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Our research, in collaboration with the University of Cardiff, revealed two narratives about climate change that elicited broad agreement across the political spectrum and reduced scepticism amongst centre-right participants: a focus on avoiding waste as a critical part of saving energy, and patriotic support for the UK’s flourishing low-carbon energy technologies. In contrast, ‘climate justice,’ which is a compelling narrative for many on the centre-left, does not resonate well with the centre-right.
 
Our press release below provides more information on this new study.
 
Accompanying this peer-reviewed study is a new practical guide, in collaboration with The Climate Coalition, which provides language to use and avoid to engage people from across the political spectrum.
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‘Great British Energy’ could fuel conservatives’ passion for climate change action

New peer-reviewed study pinpoints climate language that appeals to centre-right voters

Using language around “Great British Energy” could become a valuable tool for climate change communicators to inspire and engage people right across the political spectrum. A new study by Cardiff University and Climate Outreach reveals that language around British low-carbon energy technologies and the idea of avoiding waste resonates strongly with people of right-of-centre political views. Click here to view the article (valid until 1 March 2017).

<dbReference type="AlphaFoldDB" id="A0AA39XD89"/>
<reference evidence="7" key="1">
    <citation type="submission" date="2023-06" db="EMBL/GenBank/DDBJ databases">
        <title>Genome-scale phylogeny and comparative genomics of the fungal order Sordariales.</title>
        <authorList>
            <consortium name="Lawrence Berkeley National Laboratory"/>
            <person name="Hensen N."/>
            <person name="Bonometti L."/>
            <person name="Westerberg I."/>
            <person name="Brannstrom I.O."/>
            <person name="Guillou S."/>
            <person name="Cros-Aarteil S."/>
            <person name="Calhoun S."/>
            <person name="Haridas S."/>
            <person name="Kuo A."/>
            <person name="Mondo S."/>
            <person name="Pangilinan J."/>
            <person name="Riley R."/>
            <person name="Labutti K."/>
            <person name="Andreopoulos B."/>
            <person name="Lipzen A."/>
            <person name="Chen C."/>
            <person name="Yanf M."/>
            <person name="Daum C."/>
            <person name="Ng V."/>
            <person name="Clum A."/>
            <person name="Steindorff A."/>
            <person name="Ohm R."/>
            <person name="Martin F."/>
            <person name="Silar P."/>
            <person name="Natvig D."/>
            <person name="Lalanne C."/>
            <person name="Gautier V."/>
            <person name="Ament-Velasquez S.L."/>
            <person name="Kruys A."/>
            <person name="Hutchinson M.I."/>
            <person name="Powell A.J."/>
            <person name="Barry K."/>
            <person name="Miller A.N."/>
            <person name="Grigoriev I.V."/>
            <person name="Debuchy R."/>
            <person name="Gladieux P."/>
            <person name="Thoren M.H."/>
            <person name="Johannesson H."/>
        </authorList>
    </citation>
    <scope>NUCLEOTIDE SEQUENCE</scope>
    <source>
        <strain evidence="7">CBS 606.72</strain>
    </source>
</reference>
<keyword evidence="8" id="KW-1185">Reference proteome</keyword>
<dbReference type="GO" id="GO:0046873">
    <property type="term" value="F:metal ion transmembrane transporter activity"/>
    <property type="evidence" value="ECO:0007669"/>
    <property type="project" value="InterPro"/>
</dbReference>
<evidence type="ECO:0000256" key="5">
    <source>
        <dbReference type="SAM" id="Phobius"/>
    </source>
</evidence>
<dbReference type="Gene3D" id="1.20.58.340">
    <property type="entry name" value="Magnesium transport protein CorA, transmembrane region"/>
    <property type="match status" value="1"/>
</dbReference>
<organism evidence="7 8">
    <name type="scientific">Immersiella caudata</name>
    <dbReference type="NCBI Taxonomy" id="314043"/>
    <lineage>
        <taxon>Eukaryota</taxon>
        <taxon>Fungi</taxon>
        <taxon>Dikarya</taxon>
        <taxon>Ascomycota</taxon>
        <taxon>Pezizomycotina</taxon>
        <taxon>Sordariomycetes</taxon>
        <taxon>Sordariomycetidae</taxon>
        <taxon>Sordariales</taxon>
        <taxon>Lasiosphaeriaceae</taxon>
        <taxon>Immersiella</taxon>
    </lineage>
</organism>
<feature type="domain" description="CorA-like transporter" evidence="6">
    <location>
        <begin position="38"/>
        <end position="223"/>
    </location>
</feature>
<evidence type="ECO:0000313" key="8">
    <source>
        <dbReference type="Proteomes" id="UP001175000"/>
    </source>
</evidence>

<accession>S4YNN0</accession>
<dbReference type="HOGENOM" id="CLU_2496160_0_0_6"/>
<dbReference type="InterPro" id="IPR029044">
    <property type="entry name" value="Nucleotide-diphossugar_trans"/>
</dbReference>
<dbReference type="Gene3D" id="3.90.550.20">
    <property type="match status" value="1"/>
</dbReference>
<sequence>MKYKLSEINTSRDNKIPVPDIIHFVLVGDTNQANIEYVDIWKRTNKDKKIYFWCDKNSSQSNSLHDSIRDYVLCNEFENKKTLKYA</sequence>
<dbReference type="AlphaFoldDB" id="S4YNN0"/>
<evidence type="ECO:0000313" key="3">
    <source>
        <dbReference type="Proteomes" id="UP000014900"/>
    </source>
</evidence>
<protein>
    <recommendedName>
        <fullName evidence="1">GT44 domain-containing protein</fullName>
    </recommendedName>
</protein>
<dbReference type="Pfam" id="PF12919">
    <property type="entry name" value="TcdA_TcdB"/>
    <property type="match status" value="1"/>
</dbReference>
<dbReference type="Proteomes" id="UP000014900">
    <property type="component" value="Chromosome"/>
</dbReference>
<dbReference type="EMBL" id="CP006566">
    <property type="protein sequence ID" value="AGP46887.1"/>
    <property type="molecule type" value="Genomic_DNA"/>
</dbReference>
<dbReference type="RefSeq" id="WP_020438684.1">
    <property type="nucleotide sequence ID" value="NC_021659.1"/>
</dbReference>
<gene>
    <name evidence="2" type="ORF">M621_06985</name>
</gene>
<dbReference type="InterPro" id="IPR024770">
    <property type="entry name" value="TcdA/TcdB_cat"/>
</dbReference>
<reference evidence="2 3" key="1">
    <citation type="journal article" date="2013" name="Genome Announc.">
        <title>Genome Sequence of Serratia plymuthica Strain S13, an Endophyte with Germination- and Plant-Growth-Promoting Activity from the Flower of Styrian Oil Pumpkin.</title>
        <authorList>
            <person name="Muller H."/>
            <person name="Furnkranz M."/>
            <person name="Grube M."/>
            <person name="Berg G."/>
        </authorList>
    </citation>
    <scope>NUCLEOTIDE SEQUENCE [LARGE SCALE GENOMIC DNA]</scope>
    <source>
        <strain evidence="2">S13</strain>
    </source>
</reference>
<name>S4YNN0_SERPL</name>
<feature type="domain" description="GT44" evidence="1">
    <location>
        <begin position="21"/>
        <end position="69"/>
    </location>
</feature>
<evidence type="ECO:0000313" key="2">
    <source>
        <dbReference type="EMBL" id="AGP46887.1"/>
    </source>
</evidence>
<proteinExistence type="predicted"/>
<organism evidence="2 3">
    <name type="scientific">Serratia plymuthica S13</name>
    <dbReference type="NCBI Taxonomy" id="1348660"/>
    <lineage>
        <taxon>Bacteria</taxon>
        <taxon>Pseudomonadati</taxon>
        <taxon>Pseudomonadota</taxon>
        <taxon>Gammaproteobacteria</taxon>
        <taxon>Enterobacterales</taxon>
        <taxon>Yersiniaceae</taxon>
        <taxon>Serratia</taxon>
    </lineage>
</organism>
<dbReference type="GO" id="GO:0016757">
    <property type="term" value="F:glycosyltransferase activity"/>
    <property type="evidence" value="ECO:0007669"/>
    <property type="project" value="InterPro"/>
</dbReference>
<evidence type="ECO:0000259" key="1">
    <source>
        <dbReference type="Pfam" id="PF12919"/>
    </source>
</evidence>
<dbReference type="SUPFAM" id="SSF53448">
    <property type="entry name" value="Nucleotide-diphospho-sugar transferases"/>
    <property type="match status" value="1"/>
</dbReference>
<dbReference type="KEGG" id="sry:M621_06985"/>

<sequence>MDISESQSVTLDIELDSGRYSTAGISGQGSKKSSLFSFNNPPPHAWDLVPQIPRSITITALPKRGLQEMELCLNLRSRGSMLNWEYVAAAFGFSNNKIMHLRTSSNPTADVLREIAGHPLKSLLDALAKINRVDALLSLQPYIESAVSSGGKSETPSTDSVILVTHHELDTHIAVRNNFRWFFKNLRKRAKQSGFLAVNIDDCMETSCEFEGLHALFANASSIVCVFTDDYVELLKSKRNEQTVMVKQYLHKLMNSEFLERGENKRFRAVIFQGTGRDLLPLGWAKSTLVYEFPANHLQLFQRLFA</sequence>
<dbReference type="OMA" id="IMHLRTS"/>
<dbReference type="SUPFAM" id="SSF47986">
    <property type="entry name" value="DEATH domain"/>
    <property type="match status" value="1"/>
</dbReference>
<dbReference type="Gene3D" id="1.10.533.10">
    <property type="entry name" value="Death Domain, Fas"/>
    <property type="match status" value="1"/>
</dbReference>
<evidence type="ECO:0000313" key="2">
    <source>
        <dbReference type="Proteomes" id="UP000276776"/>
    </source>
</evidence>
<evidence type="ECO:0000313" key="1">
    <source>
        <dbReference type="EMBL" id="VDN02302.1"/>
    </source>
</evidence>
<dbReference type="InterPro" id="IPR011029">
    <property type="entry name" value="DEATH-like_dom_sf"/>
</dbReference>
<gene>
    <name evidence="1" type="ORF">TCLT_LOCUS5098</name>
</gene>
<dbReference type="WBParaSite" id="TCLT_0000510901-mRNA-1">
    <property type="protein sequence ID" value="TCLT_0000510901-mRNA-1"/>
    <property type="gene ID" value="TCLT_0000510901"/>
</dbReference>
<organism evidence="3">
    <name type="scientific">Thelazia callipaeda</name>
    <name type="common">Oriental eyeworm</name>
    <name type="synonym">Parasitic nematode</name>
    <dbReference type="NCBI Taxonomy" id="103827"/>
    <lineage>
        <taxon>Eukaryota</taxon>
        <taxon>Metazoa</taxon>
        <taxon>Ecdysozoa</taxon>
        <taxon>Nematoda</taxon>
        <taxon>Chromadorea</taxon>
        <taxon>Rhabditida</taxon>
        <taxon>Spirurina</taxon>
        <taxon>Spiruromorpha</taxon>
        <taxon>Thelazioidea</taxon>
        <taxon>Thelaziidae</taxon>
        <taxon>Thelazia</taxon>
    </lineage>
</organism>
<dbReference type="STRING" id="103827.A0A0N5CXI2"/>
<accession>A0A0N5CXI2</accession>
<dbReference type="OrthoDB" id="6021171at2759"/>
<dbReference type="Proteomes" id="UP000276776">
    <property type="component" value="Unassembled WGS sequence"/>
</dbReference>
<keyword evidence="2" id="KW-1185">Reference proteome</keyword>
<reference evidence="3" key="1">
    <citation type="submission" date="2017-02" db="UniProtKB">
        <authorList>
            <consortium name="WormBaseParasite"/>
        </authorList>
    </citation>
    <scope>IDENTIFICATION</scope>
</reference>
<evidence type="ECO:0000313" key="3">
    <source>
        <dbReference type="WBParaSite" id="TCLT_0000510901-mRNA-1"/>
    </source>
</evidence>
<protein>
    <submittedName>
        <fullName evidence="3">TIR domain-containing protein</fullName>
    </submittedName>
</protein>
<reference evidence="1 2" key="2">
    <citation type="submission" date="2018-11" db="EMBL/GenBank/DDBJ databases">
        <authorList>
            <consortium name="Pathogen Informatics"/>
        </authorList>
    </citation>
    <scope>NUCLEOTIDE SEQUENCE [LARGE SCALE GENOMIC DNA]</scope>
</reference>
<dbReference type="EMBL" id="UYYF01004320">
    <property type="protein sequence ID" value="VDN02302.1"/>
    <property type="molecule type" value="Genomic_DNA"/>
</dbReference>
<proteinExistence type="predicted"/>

The peer-reviewed study, authored by Professor Lorraine Whitmarsh of Cardiff University and Dr Adam Corner of Climate Outreach, involved over 2,000 people from across the political spectrum. It finds key uses of language which resonated with everyone, particularly those with centre-right values:

  • patriotic support for the UK’s flourishing low-carbon energy technologies, and
  • a focus on avoiding waste as a critical part of saving energy.

Professor Lorraine Whitmarsh says: “This is the first study to explore how different ways of talking about climate change can engage different voter groups in the UK. It shows that the language we use really matters to either encourage or discourage discussion about tackling climate change.”

Dr Adam Corner, Research Director of Climate Outreach, comments: “At a time when political polarisation and division is growing, climate change is increasingly still seen as a ‘left wing issue.’ This makes it difficult to build support for climate change among people who are politically conservative.”

Professor Corinne Le Quéré FRS, Director of the Tyndall Centre for Climate Change Research and Professor of Climate Change Science and Policy at the University of East Anglia comments on the research: "Climate change affects everyone. It is critical that the risks and opportunities are understood by all of society, so that effective responses can be put in place. This new research on how to engage across political spectra could greatly help engage society more broadly, to everyone's benefit."

The research was carried out in two parts. The narratives around climate change focusing on ‘Great British Energy’ and ‘avoiding waste’ were derived from a series of in-depth discussion groups with centre-right individuals across the UK, plus previous research from Climate Outreach. Then, a large-scale survey of over 2,000 people compared these centre-right narratives with a more typical environmentalist narrative focused on the concept of 'climate justice.’